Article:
Occupational licensing helps protect the health and safety of citizens by requiring workers in certain occupations to undergo a designated amount of training and education in their field. Legislatures of federal, state, and local governments decide which occupations to license and what the appropriate level of regulation should be to protect the public's health, safety, and welfare. Licensing, certification, and registration are three methods designed to assure the public that credentialed people are qualified and/or competent to perform certain occupations.
Select an occupation from the dropdown menu ‘Select a Licensed/Certified Occupation’. This allows you to retrieve data for a licensed or certified occupation issued by New York State.
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Questions regarding occupations licensed or certified by New York State or how to use the dashboard should be directed to your local labor market analyst.
Disclaimer: Fees stated and other information contained in this dashboard are subject to change. Please contact the appropriate agency for the most current information.
What is the difference between licensing, certification, and registration?
The terms license and certification are frequently interchangeable. Also, the term certification is occasionally used to describe a simple registration. Nevertheless, these terms are typically defined as follows.
Licensing is the most restrictive method of regulation. It requires any person wishing to earn a living in a licensed occupation to obtain permission (license) from a specific government agency, designated by law to issue this license. To receive a license, the applicant usually completes the following requirements:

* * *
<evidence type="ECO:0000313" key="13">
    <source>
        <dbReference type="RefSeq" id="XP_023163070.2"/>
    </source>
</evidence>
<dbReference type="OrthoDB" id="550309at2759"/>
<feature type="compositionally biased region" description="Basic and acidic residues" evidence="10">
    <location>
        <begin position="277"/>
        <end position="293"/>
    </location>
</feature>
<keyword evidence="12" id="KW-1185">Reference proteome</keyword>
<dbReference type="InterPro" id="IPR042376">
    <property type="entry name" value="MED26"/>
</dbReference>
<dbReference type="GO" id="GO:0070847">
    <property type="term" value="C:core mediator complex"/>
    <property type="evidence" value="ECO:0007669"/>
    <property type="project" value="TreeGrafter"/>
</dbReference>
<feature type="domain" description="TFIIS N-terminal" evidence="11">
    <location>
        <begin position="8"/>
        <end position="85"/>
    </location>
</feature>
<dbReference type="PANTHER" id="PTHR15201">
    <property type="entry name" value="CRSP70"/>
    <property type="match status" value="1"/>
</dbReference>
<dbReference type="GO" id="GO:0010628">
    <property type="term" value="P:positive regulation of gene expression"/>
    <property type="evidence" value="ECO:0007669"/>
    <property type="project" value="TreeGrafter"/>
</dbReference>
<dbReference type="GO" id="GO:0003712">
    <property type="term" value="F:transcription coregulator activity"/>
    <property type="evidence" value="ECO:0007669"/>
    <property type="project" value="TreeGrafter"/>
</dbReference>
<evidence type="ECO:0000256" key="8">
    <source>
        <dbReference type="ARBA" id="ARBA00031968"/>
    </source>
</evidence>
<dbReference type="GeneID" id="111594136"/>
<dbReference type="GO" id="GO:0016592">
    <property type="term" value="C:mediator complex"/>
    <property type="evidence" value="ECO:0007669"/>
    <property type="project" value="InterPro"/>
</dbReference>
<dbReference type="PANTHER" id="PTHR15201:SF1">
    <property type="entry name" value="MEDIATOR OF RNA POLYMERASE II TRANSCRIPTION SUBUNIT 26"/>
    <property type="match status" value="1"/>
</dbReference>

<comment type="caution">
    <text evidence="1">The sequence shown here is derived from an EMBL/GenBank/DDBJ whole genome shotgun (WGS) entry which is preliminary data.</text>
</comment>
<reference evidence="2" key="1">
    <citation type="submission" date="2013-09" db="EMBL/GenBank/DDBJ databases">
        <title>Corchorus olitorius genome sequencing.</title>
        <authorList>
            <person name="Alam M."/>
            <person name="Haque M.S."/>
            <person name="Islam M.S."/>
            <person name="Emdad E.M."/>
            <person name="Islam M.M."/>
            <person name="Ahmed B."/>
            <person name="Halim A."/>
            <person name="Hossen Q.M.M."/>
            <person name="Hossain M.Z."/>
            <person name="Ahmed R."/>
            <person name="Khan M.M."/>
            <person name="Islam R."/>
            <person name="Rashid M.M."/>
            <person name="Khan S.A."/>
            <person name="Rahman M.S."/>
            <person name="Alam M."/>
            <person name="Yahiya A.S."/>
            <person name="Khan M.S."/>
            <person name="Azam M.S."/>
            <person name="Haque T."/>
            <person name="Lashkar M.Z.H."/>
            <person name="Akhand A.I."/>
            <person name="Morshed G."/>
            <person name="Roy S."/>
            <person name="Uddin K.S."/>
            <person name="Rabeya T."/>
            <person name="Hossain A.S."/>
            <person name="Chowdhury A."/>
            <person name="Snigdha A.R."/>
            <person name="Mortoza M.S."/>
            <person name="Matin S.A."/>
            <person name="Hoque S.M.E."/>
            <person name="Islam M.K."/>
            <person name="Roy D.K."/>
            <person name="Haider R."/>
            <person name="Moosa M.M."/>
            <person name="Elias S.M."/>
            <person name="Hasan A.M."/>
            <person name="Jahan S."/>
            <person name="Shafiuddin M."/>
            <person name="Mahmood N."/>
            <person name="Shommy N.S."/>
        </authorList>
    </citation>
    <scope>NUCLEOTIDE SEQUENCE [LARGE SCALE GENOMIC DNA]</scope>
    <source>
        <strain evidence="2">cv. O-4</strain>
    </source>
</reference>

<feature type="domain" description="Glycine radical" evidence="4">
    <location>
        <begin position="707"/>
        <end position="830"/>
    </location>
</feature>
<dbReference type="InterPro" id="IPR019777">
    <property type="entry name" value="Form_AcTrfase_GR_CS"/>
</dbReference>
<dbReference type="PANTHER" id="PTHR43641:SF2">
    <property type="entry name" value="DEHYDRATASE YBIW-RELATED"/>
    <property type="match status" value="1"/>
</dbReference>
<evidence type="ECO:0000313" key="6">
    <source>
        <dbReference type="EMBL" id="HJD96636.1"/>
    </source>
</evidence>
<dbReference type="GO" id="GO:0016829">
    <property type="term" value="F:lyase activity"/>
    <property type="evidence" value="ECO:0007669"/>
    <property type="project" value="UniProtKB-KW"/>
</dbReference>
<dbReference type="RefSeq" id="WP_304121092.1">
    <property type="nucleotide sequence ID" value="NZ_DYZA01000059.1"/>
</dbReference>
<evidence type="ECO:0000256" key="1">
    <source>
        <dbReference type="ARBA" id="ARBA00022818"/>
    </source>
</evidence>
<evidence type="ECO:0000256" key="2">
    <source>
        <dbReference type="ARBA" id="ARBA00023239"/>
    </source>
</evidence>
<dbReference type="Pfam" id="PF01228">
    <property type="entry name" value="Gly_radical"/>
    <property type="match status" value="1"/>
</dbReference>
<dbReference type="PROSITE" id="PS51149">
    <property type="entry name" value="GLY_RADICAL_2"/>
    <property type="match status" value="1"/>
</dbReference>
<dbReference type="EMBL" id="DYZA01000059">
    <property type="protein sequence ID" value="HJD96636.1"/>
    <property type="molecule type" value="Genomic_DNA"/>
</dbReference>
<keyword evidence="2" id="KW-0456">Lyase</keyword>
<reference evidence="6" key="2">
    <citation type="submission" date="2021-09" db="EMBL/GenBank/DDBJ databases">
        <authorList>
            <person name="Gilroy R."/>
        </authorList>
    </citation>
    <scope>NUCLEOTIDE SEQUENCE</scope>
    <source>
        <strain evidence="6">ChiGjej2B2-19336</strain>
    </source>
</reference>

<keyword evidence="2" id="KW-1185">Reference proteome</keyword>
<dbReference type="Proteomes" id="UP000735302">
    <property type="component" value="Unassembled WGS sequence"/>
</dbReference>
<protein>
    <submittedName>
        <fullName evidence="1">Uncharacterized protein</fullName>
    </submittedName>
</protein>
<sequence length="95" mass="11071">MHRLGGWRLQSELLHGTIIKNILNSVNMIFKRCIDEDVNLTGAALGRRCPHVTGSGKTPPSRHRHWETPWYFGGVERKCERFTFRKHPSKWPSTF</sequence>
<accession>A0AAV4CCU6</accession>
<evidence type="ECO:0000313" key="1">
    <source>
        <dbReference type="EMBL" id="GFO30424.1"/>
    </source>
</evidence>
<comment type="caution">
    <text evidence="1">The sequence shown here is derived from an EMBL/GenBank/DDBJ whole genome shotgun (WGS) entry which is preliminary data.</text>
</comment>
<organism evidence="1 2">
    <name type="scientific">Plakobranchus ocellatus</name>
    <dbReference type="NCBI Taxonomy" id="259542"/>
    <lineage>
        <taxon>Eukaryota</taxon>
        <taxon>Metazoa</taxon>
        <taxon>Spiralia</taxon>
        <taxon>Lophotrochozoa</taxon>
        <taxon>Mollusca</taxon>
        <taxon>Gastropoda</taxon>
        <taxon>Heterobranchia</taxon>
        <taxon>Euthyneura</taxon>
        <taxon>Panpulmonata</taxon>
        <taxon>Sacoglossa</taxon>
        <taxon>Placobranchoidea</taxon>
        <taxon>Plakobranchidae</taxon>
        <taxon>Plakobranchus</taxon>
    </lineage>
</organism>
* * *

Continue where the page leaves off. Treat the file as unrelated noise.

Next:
- Graduate from an approved training program and/or complete a certain amount of work-related experience.
- Pass a qualifying written, verbal, and/or practical examination.
- Qualify on certain personal prerequisites, such as age, citizenship, or bonding.
- Meet comparable standards set by some other state (reciprocation).
- Pay a prescribed initial and renewal license fee.
This regulatory method governs the use of certain occupational titles. In some instances, regulations do not legally restrict anyone from engaging in the occupation, but those who do not meet the requirements specified may not use the certified title. In other instances, the certification is required to do certain types of work. To obtain certification, the applicant must meet certain training, experience, and/or examination requirements that are similar to those required for a license and apply to the appropriate public agency or private association or certification board for permission to use a given occupational title. A fee may be required.
Registration is the least restrictive method of regulation. Those wishing to engage in registered occupations must apply to be placed on an official roster maintained by the appropriate organization or agency. The requirements for registration are usually minimal. Individuals may be asked to produce documentation for qualification, character reference, and bonding. Registration can merely be an administrative or professional list of people who are already certified.